30th June 2015
Data roaming charges for using smartphones within the European Union will be abolished by June 2017 under a new ruling.
The European Commission says that over the preceding 14 months, providers will be able to add surcharges at a reduced rate.
This summer caps will remain as they have been since 1 July 2014, as set out in the current EU roaming rules (€0.19 per minute of call made, €0.06 per SMS sent, and €0.20 per MB of data, excl. VAT).
From April 2016, prices will be even cheaper: operators will be able to charge a small additional amount to domestic prices up to €0.05 per minute of call made, €0.02 per SMS sent, and €0.05 per MB of data (excl. VAT).
Gautam Srivastava, mobiles expert at MoneySuperMarket says: “The end of roaming charges in the EU is a massive win for customers both in the UK and in Europe. This is a fantastic signal of intent by the European Commission to move toward a free and fair single digital market in the EU which will mean even greater freedom for customers.
“Whilst European roaming charges have been falling since 2007 and caps have been put in place – many customers still suffer bill shock when travelling in Europe. From June 2017 though, you’ll be able to use your mobile in the EU as you would do right here in the UK – so no more worrying about data limits or making and receiving calls when you’re on your holidays.
“However, customers should note that whilst this is great news for travel to European destinations, if you’re travelling outside the EU you could still be stung by roaming charges. Data prices outside of the EU can be as high as £8 per MB of data used – although there is a 50 Euro cap across all networks. This cap currently applies to roaming charges both inside and outside the EU but, beware that if you opt in to a travel package with your network you could be opting out of this cap – so always check first.”
But Ernest Doku, telecoms expert at uSwitch.com, is disappointed at the length of time it will take for the new rules to come in.
He says: We’ve heard this before. Data roaming charges were due to be abolished in the EU at the end of 2015 and the U-turn confused and frustrated people.
“Mid 2017 is a long way off, particularly when a fifth of UK holidaymakers have returned home from an EU trip in the past year to find their bill was, on average, £61 higher than usual – amounting to £573 million collectively. Of these, around one in six had to pay upwards of £100 on top of their normal bill.
“Let’s hope there’ll be no more backtracking after Europe’s mobile networks have had their say.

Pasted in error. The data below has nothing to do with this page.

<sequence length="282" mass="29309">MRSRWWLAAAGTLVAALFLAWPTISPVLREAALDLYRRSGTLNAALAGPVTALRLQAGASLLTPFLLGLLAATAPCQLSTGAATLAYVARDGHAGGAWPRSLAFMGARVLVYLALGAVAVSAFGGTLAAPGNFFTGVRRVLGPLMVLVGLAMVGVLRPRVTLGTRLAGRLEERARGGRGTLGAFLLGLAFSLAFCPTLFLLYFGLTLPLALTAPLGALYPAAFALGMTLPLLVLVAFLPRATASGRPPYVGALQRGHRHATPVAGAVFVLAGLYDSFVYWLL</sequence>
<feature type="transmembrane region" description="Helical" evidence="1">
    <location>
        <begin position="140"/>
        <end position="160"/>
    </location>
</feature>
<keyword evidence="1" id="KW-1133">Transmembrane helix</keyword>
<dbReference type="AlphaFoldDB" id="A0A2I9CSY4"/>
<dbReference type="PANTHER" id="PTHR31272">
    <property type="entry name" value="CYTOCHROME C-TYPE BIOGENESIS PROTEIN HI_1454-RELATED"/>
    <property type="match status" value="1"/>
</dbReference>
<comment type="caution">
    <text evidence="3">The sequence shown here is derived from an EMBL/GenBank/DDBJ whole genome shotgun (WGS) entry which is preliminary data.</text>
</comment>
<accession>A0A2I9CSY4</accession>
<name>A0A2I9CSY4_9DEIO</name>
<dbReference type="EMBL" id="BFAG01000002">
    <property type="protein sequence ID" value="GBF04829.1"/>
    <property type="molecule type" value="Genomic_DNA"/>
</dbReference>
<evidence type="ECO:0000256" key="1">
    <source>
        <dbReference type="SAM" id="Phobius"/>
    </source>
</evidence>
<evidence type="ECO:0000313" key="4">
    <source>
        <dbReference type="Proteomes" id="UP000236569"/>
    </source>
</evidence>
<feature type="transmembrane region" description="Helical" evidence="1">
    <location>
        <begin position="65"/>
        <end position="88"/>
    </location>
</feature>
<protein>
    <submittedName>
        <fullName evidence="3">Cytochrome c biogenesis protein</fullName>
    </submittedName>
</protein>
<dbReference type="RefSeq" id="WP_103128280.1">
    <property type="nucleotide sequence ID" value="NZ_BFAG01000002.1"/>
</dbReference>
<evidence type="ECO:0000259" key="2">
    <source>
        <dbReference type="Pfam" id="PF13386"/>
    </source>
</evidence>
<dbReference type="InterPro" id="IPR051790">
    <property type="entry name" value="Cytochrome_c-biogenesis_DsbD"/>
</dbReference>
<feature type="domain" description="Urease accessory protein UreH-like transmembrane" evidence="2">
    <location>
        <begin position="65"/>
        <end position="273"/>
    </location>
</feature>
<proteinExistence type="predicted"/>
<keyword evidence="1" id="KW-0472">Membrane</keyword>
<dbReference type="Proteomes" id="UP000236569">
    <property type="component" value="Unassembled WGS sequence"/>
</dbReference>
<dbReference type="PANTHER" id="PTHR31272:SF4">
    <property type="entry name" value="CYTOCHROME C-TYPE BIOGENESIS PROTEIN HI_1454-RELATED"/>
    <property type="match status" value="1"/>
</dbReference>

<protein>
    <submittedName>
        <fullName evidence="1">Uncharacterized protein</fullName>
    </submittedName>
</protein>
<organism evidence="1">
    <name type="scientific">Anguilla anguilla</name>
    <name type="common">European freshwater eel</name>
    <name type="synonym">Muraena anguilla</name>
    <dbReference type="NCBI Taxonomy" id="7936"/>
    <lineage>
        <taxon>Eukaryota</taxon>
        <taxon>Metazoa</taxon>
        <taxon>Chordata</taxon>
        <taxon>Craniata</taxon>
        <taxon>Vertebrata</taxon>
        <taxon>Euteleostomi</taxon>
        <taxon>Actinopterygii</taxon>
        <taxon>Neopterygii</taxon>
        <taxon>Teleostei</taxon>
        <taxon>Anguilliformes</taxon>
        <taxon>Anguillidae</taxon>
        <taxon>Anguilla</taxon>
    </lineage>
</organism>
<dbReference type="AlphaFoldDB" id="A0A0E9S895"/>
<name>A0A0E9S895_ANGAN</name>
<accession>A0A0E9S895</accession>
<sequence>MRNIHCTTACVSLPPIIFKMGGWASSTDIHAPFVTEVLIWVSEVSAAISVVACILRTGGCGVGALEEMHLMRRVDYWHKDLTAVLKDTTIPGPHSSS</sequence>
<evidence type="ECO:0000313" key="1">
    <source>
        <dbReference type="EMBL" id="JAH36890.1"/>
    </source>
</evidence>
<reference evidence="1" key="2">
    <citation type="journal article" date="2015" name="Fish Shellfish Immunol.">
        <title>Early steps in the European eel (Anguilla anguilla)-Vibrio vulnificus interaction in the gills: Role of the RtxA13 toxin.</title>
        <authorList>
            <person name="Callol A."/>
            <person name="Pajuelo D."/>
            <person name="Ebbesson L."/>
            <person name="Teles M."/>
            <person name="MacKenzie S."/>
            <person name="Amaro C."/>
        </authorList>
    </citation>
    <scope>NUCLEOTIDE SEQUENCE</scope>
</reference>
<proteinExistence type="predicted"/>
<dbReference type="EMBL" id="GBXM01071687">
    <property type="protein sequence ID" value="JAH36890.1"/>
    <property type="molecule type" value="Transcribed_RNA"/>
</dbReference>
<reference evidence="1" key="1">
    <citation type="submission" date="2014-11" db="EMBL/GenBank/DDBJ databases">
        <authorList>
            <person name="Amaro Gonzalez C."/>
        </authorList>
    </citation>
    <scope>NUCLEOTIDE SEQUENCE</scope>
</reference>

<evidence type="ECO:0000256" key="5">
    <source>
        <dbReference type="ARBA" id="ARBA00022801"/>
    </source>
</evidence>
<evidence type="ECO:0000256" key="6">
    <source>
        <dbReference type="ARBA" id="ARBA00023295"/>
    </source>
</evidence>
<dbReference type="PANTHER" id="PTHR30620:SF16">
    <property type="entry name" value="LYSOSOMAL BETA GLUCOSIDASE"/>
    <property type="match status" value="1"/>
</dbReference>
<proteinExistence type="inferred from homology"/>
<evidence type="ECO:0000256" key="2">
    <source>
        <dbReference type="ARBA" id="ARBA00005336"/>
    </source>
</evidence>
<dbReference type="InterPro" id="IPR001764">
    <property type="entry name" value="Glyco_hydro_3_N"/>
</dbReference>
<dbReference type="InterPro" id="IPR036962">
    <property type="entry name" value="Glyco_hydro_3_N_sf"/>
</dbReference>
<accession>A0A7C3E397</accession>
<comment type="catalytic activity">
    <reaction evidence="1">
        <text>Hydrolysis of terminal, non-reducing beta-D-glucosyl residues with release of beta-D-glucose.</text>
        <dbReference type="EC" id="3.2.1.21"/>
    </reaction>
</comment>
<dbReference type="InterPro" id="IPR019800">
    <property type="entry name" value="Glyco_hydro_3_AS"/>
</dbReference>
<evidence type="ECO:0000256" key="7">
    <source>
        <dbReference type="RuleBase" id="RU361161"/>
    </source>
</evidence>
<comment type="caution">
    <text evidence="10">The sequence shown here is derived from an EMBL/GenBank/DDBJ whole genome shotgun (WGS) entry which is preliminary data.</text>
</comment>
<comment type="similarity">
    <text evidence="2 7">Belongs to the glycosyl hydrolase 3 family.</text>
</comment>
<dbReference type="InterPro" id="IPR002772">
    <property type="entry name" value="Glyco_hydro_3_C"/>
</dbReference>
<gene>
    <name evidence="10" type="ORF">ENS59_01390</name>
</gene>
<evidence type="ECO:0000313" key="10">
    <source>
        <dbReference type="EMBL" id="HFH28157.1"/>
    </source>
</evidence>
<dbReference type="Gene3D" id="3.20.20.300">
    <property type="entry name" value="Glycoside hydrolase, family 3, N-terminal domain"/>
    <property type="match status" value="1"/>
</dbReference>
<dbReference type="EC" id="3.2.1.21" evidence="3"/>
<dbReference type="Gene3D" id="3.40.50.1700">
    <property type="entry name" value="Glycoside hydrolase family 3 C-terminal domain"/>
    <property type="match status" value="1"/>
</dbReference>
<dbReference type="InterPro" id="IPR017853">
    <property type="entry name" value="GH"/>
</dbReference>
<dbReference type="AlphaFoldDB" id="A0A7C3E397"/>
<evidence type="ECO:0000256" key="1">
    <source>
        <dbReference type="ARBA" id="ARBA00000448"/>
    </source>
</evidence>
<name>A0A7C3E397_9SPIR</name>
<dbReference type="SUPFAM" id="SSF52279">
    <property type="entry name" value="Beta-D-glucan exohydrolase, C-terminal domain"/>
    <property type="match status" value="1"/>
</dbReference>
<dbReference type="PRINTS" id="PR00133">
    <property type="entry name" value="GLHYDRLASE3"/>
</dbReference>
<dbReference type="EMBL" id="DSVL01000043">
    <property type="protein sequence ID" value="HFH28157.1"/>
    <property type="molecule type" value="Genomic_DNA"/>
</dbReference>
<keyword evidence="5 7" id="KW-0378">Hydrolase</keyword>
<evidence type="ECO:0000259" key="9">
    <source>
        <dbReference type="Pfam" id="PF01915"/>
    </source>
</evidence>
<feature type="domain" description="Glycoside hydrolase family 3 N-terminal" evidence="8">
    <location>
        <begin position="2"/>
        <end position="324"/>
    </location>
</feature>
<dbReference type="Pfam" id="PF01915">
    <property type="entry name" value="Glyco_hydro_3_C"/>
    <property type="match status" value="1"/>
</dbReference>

“The ‘safeguards’ to address the recovery of costs by operators will have to be suitably robust to financially protect mobile customers and make sure bills don’t rise.
“The second announcement, on net neutrality, is a big step with positive implications for consumers. If providers cannot prioritise some services over others then, essentially, it’s a move away from a two tier internet model.
“But it’s early days and, like the debates over scrapping EU roaming charges, these good intentions could still unravel.”
As data roaming charges will not be scrapped until June 2017, MoneySuperMarket offers some tips on how to avoid a bill shock in the meantime:
Before you travel speak to your UK network and see if they have bundles for your destination. These can be really reasonably priced (normally around £3-£5 per day) and end up saving you a small fortune. Be aware though, some of these packages opt you out of the 50 Euro cap.
Use free Wi-Fi hotspots
Free WI-FI is readily available with hotels and restaurants of course – but now increasingly in pubs and bars, public spaces and even museums offering access. Ask around, you’ll be surprised by what you might find.
Use over the top services
Data usage is capped in the EU but calls and texts aren’t – avoid these inflated charges by downloading apps that use data calling/messaging such as Whatsapp, Skype, Viber and Facebook Messenger. With these apps you’ll be able to call and text but using data rather than your network. This is free if you’re connected to WI-FI.
Get a local SIM
If you don’t need to keep your number whilst abroad look at investing in a local SIM card. This will be much cheaper to make calls with within your destination and should come with a bundle of data. Be careful to check the call costs though as calling back to the UK could be expensive and if you give your number out those calling you will be charged international rates.
If you are looking at getting a local SIM card for your phone think about a mobile dongle or ‘hotspot’ – this is particularly useful if you’re travelling with others. With a dongle you can get a local SIM and transmit mobile data into your own personal Wi-Fi network. So rather than getting a new SIM card each, you can all log on to this bit of a kit. It won’t be incredibly fast but is great for browsing and doing simple tasks.
Download maps before you go
Maps use GPS to navigate rather than data – so if you download the maps you need before you go you can use them at no additional cost.